For the first time, Shark Week includes a feature movie, based on a 1982 shark …

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The film stars Josh Duhamel, Tyler Blackburn, and Beau Garrett, and will be released on July 31

A reef shark swims in the Maldives in 2007. Nadja Brandt / Bloomberg

Shark Week has begun and this year, Discovery Channel is changing things up for their 31st instalment by including a new feature film ‘Capsized: Blood in the Water’ based on a 1982 true story.

The yacht called the ‘Trashman’ was headed to Fort Lauderdale, Fla. from Portland, Maine to reunite with its owner, according to the United Press International that reported the incident in 1982.

During its journey, the yacht was capsized in a storm and sunk in the Atlantic, just off the coast of North Carolina, close to Morehead City— an area known for having sharks. The crew managed to get in a lifeboat and were soon surrounded by tiger sharks that followed them when one of the crew members became injured in the storm and started bleeding.

After being stranded on the raft for 18 hours, two of the crew members Deborah Scaling Kiley and Brad Cavanagh, the only survivors, were rescued by a Soviet cargo freighter. Two of the crew members had gone overboard deliriously, while the third succumbed to her injuries.

A sand tiger shark is pictured on July 10, 2013 in Stralsund’s oceanarium, Germany. Stefan Sauer / AFP/Getty Images

Scaling remembers realizing how the captain was afraid of the ocean during the trip, after he frequently made excuses to go below deck. Scaling and Cavanagh were the only capable sailors on board, according to Popular Mechanicsa popular science and technology magazine.

The two could do little once the storm hit them. Food, water, and supplies were lost.

The trailer, released on the Shark Week twitter account, shows the intensity of the situation as the stranded crew tries to survive while being hunted by sharks.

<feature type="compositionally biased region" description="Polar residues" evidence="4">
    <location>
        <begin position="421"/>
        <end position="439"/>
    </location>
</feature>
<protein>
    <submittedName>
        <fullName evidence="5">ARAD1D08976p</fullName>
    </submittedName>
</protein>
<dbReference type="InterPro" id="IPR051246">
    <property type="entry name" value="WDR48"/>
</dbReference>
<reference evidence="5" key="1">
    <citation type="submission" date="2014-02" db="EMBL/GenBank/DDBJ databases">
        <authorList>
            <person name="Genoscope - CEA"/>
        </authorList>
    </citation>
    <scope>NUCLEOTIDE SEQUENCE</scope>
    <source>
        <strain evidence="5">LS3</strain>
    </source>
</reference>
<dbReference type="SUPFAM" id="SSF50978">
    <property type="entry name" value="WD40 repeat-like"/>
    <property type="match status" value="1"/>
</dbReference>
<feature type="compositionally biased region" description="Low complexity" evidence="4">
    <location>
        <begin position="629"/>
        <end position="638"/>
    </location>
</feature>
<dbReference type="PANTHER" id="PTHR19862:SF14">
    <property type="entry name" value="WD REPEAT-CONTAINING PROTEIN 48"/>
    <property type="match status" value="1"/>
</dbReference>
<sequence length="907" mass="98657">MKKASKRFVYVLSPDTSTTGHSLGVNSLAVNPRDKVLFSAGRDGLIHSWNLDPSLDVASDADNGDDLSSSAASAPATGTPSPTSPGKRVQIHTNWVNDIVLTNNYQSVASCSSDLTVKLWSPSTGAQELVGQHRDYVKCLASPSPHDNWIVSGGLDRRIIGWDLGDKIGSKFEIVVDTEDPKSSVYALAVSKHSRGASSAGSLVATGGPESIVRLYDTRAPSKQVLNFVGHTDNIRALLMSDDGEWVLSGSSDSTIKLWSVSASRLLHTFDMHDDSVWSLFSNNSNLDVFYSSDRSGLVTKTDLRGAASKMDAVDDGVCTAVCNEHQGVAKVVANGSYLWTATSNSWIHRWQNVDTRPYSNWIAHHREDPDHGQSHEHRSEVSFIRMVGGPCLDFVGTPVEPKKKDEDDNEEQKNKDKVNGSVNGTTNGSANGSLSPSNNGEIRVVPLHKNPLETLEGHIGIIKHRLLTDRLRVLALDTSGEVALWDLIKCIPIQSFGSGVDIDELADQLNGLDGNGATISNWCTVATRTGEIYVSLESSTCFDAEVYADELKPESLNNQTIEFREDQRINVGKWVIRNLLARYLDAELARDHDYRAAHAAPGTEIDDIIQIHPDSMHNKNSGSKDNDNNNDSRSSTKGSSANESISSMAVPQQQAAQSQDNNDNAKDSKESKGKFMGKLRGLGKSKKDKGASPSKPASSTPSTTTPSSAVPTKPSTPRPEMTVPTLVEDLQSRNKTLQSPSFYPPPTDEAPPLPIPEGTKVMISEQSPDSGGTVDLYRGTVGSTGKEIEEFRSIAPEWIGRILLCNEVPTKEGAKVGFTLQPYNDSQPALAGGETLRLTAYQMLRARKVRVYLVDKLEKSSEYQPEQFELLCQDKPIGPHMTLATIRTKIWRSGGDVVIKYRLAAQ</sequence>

The film stars Josh Duhamel, Tyler Blackburn, and Beau Garrett. It will be released on July 31 as part of the Shark Week programming.

Since its first instalment in 1988, Discovery Channel has been known for airing shark programming in an attempt to conserve the species.

The film, however, is slightly different from Shark Week’s usual fare.

Shark expert Stephen Kaijura, from Florida Atlantic University, believes that films like this focuses on the “sensational aspects” instead of the science, according to NBC news.

“Here you have a really diverse group of animals — they are a fascinating group because of their diversity and evolutional history,” Kaijura says. “But so much of that is ignored with shows called ‘Blood in the Water’ or ‘Danger Beach.’ You’re missing out on an incredible opportunity here.”

Meanwhile, Twitter user @Kirtie_ie notes the difference in programming, tweeting, “Serious question here, for the years I watched it has promoted education and tried to dispel the legacy. Seems like you’re going backwards with your programming?”

Another Twitter user, @FreudParallel, says that the film is not a fictional Hollywood movie since it is based on real events.

“It’s good for people not to fear a 30 foot man hunting great white while they’re at the beach, but it’s also important for people to remain sensitive to the fact that sharks are dangerous.”